Tilghman went to Princeton University in 1986 as the Howard A. Prior Professor of the Life Sciences. Two years later, she also joined the Howard Hughes Medical Institute as an investigator. She was a leader in the use of mice to understand the behavior of genes by research the effect of gene insertion in embryonic cells. This article or section does not cite its references or sources. ...


In 1998, she took on additional responsibilities as the founding director of Princeton’s multi-disciplinary Lewis-Sigler Institute for Integrative Genomics. Tilghman spent the next decade studying how male and female genomes are packaged and the consequences of the differences for regulating embryo growth.


Presidency

Tilghman succeeded Harold Shapiro and became the 19th President of Princeton University in 2001. Under her administration, the University released the plans for Whitman College, the sixth of Princeton's residential colleges, designed to hold some of the 500 new undergraduates who will be admitted when the Wythes Plan takes effect. Harold Shapiro (born June 8, 1935) is a former president of Princeton University and the University of Michigan. ... A residential college system is a housing and educational aspect of certain universities across the world, most notably Oxford University and Cambridge University in the United Kingdom; Yale University, Rice University, and the California Institute of Technology in the United States. ...


President Tilghman's hiring practices have been controversial, with some critics charging that she is gender-biased. Supporters claim that these charges are dubious, given that 60% of Tilghman's appointees have been men [2]. Detractors point out that the majority of high-level position have been women: women she has hired to senior positions include Amy Gutmann (who was chosen as the President of the University of Pennsylvania in early 2004) as Provost, the second-most-powerful administrative position in the University, Anne-Marie Slaughter as Dean of the Woodrow Wilson School of Public and International Affairs, Maria Klawe as Dean of the School of Engineering and Applied Science (chosen as the President of Harvey Mudd College in 2006), and Janet Lavin Rapelye as the Dean of Undergraduate Admissions. Prominent men she has appointed include Charles Kalmbach as the Vice President for Finance and Administration, the highest non-academic administrative post, David Dobkin as Dean of the Faculty, and Gutmann's replacement Christopher L. Eisgruber. Amy Gutmann (1949 - ), Ph. ... Anne-Marie Slaughter is the current Dean of the Woodrow Wilson School of Public and International Affairs at Princeton University. ... Robertson Hall, which houses the Woodrow Wilson School. ... Maria Klawe is the Dean of the School of Engineering and Applied Science at Princeton University and has been named the fifth president of Harvey Mudd College. ... Harvey Mudd College is a highly selective, private college of science, engineering, and mathematics, located in Claremont, California. ... The name David Dobkin may refer to the following persons: David Dobkin (born February 29, 1948) is the Dean of the Faculty at Princeton University. ...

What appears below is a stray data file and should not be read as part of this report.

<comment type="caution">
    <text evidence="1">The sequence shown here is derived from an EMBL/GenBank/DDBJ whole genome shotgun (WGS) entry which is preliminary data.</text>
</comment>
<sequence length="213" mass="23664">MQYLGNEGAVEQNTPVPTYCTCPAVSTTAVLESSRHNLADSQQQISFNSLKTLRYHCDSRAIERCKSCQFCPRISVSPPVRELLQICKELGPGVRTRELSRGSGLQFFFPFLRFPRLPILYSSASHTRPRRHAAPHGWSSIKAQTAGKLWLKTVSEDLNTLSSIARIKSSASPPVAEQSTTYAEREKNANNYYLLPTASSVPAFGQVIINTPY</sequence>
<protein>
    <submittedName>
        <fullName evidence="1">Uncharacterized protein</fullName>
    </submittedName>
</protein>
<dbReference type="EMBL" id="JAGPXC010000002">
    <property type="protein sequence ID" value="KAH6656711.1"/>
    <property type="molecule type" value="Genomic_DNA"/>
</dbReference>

Tilghman also signed on to the Ivy League-wide Seven-week athletic moratorium, in which intercollegiate athletes were enjoined from practicing for seven weeks during the academic year in order to encourage them to participate in other activities. Supporters of the proposal pointed to studies by former Princeton president William Bowen, whose book The Game of Life described the widespread academic underperformance of college athletes. Detractors claimed that it represented an encroachment on students' freedom to use their time as they saw fit. For the record label, see Ivy League Records. ... William G. Bowen is the current president of the Andrew W. Mellon Foundation. ...